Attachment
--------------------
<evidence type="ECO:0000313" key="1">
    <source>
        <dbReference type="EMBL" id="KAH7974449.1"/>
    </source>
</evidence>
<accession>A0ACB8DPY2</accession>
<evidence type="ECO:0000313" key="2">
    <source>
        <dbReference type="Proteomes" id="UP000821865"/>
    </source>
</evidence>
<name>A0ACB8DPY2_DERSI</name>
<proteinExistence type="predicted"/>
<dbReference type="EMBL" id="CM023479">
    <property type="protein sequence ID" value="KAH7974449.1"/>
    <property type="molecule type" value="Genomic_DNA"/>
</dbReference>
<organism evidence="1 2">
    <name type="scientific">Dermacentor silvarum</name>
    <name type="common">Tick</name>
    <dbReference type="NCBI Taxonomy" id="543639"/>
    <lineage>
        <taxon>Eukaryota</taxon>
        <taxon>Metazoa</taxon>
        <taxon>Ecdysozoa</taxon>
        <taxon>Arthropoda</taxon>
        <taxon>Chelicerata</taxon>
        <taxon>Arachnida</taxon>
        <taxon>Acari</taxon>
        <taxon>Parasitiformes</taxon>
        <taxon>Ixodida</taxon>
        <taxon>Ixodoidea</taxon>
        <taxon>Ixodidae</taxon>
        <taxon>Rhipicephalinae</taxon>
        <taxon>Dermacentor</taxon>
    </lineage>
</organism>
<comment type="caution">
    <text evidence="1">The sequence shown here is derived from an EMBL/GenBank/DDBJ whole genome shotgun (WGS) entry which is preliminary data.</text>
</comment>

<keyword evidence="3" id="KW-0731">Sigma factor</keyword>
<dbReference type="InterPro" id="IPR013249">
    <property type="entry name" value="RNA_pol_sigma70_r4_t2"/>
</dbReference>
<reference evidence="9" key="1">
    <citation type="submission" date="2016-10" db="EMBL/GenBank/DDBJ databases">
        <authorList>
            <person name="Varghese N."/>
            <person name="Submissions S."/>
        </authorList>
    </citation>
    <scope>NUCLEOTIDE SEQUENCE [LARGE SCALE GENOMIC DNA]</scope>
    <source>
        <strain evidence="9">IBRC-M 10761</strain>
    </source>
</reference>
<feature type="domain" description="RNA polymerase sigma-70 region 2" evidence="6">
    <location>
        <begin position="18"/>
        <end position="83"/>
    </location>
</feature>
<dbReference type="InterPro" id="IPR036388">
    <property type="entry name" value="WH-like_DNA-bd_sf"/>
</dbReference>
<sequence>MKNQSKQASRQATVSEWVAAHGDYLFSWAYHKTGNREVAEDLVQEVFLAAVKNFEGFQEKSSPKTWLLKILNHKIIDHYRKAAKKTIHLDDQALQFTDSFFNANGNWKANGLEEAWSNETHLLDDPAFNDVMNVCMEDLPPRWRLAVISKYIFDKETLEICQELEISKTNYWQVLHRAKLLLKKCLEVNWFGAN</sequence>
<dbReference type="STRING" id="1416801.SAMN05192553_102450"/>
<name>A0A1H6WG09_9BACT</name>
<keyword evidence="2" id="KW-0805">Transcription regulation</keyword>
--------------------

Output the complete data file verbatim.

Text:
<evidence type="ECO:0000313" key="1">
    <source>
        <dbReference type="EMBL" id="KAH7974449.1"/>
    </source>
</evidence>
<accession>A0ACB8DPY2</accession>
<evidence type="ECO:0000313" key="2">
    <source>
        <dbReference type="Proteomes" id="UP000821865"/>
    </source>
</evidence>
<name>A0ACB8DPY2_DERSI</name>
<proteinExistence type="predicted"/>
<dbReference type="EMBL" id="CM023479">
    <property type="protein sequence ID" value="KAH7974449.1"/>
    <property type="molecule type" value="Genomic_DNA"/>
</dbReference>
<organism evidence="1 2">
    <name type="scientific">Dermacentor silvarum</name>
    <name type="common">Tick</name>
    <dbReference type="NCBI Taxonomy" id="543639"/>
    <lineage>
        <taxon>Eukaryota</taxon>
        <taxon>Metazoa</taxon>
        <taxon>Ecdysozoa</taxon>
        <taxon>Arthropoda</taxon>
        <taxon>Chelicerata</taxon>
        <taxon>Arachnida</taxon>
        <taxon>Acari</taxon>
        <taxon>Parasitiformes</taxon>
        <taxon>Ixodida</taxon>
        <taxon>Ixodoidea</taxon>
        <taxon>Ixodidae</taxon>
        <taxon>Rhipicephalinae</taxon>
        <taxon>Dermacentor</taxon>
    </lineage>
</organism>
<comment type="caution">
    <text evidence="1">The sequence shown here is derived from an EMBL/GenBank/DDBJ whole genome shotgun (WGS) entry which is preliminary data.</text>
</comment>

<keyword evidence="3" id="KW-0731">Sigma factor</keyword>
<dbReference type="InterPro" id="IPR013249">
    <property type="entry name" value="RNA_pol_sigma70_r4_t2"/>
</dbReference>
<reference evidence="9" key="1">
    <citation type="submission" date="2016-10" db="EMBL/GenBank/DDBJ databases">
        <authorList>
            <person name="Varghese N."/>
            <person name="Submissions S."/>
        </authorList>
    </citation>
    <scope>NUCLEOTIDE SEQUENCE [LARGE SCALE GENOMIC DNA]</scope>
    <source>
        <strain evidence="9">IBRC-M 10761</strain>
    </source>
</reference>
<feature type="domain" description="RNA polymerase sigma-70 region 2" evidence="6">
    <location>
        <begin position="18"/>
        <end position="83"/>
    </location>
</feature>
<dbReference type="InterPro" id="IPR036388">
    <property type="entry name" value="WH-like_DNA-bd_sf"/>
</dbReference>
<sequence>MKNQSKQASRQATVSEWVAAHGDYLFSWAYHKTGNREVAEDLVQEVFLAAVKNFEGFQEKSSPKTWLLKILNHKIIDHYRKAAKKTIHLDDQALQFTDSFFNANGNWKANGLEEAWSNETHLLDDPAFNDVMNVCMEDLPPRWRLAVISKYIFDKETLEICQELEISKTNYWQVLHRAKLLLKKCLEVNWFGAN</sequence>
<dbReference type="STRING" id="1416801.SAMN05192553_102450"/>
<name>A0A1H6WG09_9BACT</name>
<keyword evidence="2" id="KW-0805">Transcription regulation</keyword>